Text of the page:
Forza Motorsport 4 Review for Xbox 360

Forza Motorsport 4 Review for Xbox 360

Car Lovers Rejoice

Gearheads unite! This week, Turn 10 released the sequel to this generation’s highest-rated racing game. Forza Motorsport 4 has just hit stores and we’ve put it through its paces to find out whether it’s worthy of a place in your garage.

If you’ve played any of the previous entries in the franchise, you’ll know that it is developer Turn 10’s goal to attract as many potential gamers as possible, regardless of their age or experience with video games. They’ve had mixed success at this, but that hasn’t necessarily been a bad thing. Forza Motorsport 2 failed on that front, after all, and some argue that the game was better because of it. The series’ third installment made considerable strides and was generally well-accepted.

With this latest release, it seems Turn 10 has struck a pretty good balance with the introduction of Autovista. Chances are you’ve already been briefed on the intricate details of this mode by now, but if you missed out, it basically lets you ogle ridiculously hi-res car models with or without the help of Kinect. If you’re a car lover and strictly a console gamer, before Autovista, there was never really a way to interact with cars on this level with the visual fidelity presented in Forza 4. Games like Test Drive Unlimited and its sequel allow for vaguely similar levels of interaction, and while they aren’t ugly, they’re certainly nowhere near as good-looking as this. And there’s still something to be said for Polyphony Digital’s painstaking modeling (on 20% of their cars), but all of the interaction with the cars takes place on the track and in Photo Mode. There simply is nothing on consoles that comes close to Autovista. The pretty graphics aren’t confined to that mode, either. The entire graphics engine has been revamped as a result of Kinect integration, and the results are difficult to believe at first. That Turn 10 have been able to achieve this on five-year-old hardware is pretty impressive. It’s like digital witchcraft.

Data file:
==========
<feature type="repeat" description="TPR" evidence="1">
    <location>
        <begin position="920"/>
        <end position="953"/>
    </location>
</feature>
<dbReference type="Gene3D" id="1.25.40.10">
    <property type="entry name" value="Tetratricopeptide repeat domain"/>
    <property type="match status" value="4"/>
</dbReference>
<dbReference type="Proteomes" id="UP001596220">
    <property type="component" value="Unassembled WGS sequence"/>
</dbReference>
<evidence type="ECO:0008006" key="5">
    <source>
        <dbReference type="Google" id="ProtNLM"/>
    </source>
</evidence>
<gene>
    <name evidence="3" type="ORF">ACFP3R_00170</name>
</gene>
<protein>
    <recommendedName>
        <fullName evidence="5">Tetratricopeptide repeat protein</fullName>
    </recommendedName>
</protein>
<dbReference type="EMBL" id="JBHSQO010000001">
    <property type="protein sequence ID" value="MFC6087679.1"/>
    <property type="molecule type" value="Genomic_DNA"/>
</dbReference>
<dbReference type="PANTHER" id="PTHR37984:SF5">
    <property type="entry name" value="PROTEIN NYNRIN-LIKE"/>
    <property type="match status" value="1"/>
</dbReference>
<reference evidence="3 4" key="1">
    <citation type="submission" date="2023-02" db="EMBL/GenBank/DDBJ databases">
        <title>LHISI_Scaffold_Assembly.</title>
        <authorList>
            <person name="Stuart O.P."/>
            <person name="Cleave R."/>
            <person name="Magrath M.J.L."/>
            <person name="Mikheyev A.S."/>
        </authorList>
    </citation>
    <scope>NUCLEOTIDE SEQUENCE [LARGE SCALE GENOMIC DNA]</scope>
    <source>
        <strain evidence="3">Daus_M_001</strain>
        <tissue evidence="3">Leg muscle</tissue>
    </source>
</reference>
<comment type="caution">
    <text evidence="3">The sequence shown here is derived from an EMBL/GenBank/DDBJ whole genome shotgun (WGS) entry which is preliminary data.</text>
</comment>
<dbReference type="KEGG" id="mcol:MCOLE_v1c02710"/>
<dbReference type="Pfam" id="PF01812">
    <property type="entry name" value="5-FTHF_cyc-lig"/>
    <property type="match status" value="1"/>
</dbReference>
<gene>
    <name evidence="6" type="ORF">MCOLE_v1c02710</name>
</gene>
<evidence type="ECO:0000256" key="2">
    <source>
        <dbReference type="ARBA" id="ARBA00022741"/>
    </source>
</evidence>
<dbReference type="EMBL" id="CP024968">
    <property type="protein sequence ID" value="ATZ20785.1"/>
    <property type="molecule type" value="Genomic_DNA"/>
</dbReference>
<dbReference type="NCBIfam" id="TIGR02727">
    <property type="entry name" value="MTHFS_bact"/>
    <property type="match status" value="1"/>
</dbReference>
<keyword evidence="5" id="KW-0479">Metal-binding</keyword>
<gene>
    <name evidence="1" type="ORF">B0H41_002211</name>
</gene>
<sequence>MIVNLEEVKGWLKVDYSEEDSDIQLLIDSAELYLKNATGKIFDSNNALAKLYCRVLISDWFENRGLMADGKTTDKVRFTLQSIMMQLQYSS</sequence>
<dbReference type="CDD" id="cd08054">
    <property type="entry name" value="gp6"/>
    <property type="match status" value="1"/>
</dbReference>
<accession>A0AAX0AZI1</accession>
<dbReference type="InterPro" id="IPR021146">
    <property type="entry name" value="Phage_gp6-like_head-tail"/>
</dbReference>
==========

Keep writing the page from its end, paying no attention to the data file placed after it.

Forza Motorsport 4 Screenshot

Kinect menu navigation works alright via voice controls, but I’d rather use a controller than wave my hands around, especially since Kinect can be a little inaccurate. Head tracking is great and adjustable—an excellent addition—but I can’t see enjoying that enough to warrant putting down the controller in favor of motion controls.